Each week 8 stories are presented, then there is an interview with a historian or (in one case) a playwright, then an introduction to online archival resources. I found the interviews (particularly with playwright Wesley Enoch about his play "Black Diggers") to be the most interesting part of the course. The online resources are primarily Australian, so are mainly relevant to learners interested in researching Australian archives.
I had hoped that the 100 stories would come together to give an overall picture of WW1, but this was not the case. There was little background to WW1 or to the part played by Australia in the war. There was also very little mention of the New Zealand contribution.
Doris Smith completed this course, spending 2 hours a week on it and found the course difficulty to be easy.
This is the first class in FutureLearn's sequence of classes marking the centenary of the outbreak of WWI that I've taken. As the title suggests, it's anecdotal in nature. I didn't fully realize at the outset that the stories all centered on Australia; I had expected something a little more geographically diverse. However, this had the beneficial effect of largely shifting the emphasis away from the Western front and more towards the fighting at Gallipoli and in the Middle East.
Some of the stories were sad, tragic even, and some were infuriating (with substantial overlap between the two categories). They made it very clear how very unprepared combatant nations in WWI were to deal with the consequences of war.
Toby A. Smith
Toby A. Smith completed this course, spending 2 hours a week on it and found the course difficulty to be easy.
This is an excellent introduction to World War I. The 100 stories are artfully and sensitively portrayed and the supporting materials very helpful. My one criticism is that a significant amount of time is dedicated to researching stories by exploring Australian archives, which was not relevant to a US student.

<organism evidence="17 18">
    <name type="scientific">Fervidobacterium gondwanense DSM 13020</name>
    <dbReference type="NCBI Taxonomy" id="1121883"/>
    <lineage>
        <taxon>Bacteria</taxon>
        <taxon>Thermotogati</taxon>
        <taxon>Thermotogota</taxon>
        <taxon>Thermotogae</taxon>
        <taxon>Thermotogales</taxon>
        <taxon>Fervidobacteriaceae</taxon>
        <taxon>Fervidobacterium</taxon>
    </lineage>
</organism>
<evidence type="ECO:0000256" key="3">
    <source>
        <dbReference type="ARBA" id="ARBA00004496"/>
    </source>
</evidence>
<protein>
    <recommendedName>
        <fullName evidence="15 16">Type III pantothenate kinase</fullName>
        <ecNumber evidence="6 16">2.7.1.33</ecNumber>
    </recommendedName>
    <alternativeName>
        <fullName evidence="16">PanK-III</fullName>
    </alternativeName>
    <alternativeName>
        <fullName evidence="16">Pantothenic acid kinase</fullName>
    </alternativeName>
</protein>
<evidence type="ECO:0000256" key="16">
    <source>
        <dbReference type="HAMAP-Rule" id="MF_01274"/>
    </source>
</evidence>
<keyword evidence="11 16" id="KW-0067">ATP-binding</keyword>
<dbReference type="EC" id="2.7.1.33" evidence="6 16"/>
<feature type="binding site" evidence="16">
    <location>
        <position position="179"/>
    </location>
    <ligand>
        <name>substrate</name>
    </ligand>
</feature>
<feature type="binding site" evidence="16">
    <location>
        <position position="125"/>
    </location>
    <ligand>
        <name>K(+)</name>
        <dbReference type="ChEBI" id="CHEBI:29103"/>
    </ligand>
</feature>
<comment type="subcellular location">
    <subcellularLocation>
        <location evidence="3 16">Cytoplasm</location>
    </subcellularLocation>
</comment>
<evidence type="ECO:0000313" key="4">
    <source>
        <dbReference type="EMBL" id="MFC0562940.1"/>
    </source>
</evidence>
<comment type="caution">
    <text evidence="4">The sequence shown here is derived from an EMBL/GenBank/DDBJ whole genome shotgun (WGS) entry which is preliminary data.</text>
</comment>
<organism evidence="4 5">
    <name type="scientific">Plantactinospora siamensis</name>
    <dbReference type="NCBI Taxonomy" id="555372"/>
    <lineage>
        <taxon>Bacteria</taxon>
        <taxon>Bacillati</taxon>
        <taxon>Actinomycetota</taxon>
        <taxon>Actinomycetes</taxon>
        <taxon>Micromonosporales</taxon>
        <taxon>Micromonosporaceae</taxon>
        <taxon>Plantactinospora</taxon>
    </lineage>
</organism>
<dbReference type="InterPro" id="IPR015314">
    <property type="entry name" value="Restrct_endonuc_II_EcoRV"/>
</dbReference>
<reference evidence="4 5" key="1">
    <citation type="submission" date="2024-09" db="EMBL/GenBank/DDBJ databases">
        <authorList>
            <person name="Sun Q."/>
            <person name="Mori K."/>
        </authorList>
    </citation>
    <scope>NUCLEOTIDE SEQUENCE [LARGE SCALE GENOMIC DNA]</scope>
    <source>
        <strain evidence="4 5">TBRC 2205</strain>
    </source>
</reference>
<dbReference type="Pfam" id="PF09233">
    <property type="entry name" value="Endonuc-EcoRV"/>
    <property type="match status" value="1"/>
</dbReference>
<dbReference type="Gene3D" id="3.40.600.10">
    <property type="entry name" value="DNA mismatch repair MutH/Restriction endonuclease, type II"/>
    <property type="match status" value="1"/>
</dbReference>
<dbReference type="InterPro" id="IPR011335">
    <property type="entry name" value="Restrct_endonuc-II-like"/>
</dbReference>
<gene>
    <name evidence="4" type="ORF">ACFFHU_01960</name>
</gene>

Anonymous completed this course.
Hard going sometimes, some stories are very horrific. Very few are positive, but it covers, soldiers, soldier settlers, nurses and women during the war. It is important to understand the effects and damage of war and the work of those trying to bring peace.
Gstannard completed this course.
I thought this course was excellent. It's a great shame it has now been retired. It was very moving, fascinating and quite profound in places. The black and white videos of the silent stories were very absorbing and all of the course was pitched with the right balance. Bruce and Laura and Rebecca drew you in and the interviews with the various experts were all extremely interesting each giving a different perspective. I would recommend this course to anyone if only it was still running.
Terri Baker completed this course, spending 3 hours a week on it and found the course difficulty to be easy.
Absolutely full of wonderful and heartbreaking personal stories from those who served, those left at home and it gave me a better understanding of what my ancestors went through.
Anonymous is taking this course right now.
It was my first Mooc Course and it was better than expected. The course is very well done, with a wide range of topics as well as with experts that display their knowledge in a clearly and constructive way. I'm almost finishing it and I already feel sadness because it ends.
Anonymous completed this course.
Easily an eight-week MOOC crammed into five overly-long modules. "Four-hour a week" time commitment is nonsense (and I've NO idea how earlier reviewers claimed they finished weekly modules in two!) All stories are very grim. I did get the feeling this was intended to be a thinly-veiled anti-war polemic. Additionally, FutureLearn now mandates one fork over money for a Certificate of Completion to complete any of their offerings. Without doing so, one has to settle for 93 to 98% completion.